At first glance it might look like a reservoir at the height of a long, hot summer.
But in actual fact this picture of a depleted Lindley Wood reservoir near Otley was taken in the last few days.
Large parts of the massive site have run dry, with just a few shallow pools offering a clue as to its normal state.
Yet residents fearing a return of the kind of problems they faced during Yorkshire’s great drought of the summer of 1995 were today told: “Don’t panic!”
Yorkshire Water says Lindley Wood is one of its ‘compensation’ reservoirs, which are used to maintain the flow of water to rivers rather than provide supplies to customers.
A spokeswoman for the firm told the Yorkshire Evening Post: “During periods of dry weather, it’s entirely normal for levels in this reservoir to fall and, while they are currently low, there is nothing to worry about.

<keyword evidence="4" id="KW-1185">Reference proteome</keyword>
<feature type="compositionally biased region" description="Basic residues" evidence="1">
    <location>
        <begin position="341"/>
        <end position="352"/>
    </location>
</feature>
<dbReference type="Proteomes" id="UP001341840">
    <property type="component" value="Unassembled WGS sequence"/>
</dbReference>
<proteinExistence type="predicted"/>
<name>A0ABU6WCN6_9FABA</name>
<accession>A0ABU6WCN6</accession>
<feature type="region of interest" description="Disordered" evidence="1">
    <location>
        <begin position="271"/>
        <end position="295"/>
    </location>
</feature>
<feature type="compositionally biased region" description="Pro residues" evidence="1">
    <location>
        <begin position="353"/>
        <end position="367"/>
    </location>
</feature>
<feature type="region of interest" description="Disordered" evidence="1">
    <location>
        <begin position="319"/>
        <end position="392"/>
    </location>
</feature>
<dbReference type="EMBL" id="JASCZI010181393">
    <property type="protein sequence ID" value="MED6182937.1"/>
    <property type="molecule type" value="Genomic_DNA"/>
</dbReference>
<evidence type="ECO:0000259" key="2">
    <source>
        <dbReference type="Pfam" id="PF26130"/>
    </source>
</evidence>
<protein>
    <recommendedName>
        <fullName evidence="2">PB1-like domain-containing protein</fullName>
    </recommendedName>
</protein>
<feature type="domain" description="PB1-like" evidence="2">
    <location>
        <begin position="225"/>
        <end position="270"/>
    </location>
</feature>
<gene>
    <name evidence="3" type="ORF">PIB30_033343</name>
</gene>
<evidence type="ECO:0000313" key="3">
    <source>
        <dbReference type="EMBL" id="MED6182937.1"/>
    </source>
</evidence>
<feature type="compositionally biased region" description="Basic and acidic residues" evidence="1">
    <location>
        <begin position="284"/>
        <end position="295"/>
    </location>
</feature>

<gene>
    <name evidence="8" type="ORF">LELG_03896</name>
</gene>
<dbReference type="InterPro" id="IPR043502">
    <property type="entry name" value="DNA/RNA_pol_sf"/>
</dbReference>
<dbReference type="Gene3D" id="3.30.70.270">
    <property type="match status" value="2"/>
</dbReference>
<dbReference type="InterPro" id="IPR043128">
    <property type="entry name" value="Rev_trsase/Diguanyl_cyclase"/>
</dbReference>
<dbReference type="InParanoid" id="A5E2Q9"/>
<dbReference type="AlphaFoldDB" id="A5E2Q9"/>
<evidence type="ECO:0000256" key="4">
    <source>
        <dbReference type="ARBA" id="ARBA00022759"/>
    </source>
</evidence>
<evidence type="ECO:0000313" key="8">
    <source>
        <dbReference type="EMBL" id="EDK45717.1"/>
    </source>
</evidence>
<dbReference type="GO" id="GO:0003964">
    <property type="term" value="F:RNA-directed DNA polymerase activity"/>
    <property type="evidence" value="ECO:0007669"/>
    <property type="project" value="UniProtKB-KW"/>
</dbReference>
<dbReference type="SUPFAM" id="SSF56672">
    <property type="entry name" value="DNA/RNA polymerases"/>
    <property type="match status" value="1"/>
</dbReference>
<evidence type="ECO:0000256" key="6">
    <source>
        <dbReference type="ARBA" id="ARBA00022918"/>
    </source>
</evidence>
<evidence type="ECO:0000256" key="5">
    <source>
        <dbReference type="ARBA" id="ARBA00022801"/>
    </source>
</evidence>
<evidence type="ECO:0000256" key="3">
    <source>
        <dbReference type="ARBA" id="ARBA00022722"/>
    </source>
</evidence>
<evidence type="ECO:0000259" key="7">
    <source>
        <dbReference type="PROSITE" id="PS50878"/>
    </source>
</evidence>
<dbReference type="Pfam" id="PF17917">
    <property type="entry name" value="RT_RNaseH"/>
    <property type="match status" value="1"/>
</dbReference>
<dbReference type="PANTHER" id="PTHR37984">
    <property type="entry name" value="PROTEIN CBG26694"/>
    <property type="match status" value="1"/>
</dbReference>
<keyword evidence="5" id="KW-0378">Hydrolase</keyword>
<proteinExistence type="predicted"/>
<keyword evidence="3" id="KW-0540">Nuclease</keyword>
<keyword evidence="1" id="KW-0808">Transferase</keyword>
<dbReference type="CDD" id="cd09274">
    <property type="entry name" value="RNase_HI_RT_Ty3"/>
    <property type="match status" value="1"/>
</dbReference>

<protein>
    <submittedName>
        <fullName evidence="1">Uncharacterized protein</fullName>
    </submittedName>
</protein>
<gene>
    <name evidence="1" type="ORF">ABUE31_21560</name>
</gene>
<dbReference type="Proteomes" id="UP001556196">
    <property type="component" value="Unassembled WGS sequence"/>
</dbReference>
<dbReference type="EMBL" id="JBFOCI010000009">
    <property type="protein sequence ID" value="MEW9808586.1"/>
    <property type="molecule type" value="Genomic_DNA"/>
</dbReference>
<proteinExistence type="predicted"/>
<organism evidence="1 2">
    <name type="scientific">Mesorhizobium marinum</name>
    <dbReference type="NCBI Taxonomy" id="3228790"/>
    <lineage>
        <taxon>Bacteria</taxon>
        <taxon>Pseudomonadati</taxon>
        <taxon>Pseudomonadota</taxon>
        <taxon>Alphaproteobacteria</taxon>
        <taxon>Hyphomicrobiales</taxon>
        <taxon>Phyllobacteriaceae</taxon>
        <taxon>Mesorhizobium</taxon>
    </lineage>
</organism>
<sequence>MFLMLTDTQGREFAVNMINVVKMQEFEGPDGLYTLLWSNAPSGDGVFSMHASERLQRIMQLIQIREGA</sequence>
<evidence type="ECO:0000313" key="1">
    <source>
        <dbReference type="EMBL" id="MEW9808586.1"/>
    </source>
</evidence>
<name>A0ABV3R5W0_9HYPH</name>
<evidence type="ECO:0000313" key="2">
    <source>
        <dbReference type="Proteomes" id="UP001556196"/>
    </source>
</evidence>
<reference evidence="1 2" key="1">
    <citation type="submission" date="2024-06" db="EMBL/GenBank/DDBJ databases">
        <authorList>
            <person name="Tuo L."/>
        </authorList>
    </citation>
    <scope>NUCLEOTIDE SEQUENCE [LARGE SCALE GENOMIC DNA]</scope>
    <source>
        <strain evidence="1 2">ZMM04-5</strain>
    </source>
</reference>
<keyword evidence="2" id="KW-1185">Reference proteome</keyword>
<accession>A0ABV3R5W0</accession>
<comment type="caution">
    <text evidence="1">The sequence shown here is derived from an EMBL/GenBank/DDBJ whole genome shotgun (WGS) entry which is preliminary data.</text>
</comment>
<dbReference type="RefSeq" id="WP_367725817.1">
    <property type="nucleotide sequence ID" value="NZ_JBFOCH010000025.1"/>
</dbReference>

“When customers see a reservoir looking low, it doesn’t necessarily mean there is anything to worry about.
“It could be because we’re carrying out essential improvements or moving the water to another area.
“We have a network of underground pipes which allows us to move water where it is most needed.”
Lindley Wood is part of the Washburn Valley group of reservoirs, which also includes sites called Thruss Cross, Fewston and Swinsty.
Yorkshire’s infamous drought of 1995 led to the threat of water rationing and standpipes being set up in the streets.
At one stage there was even talk of evacuating hospitals and old people’s homes in Bradford, one of the cities hit hardest by the crisis. Yorkshire Water also drew up a ‘cut-off rota’, under which some districts would have had supplies disconnected for 24 hours, then restored for 24 hours, then disconnected again. Hundreds of millions of pounds was subsequently spent on new pipelines capable of pumping water from well-stocked areas to any suffering shortages.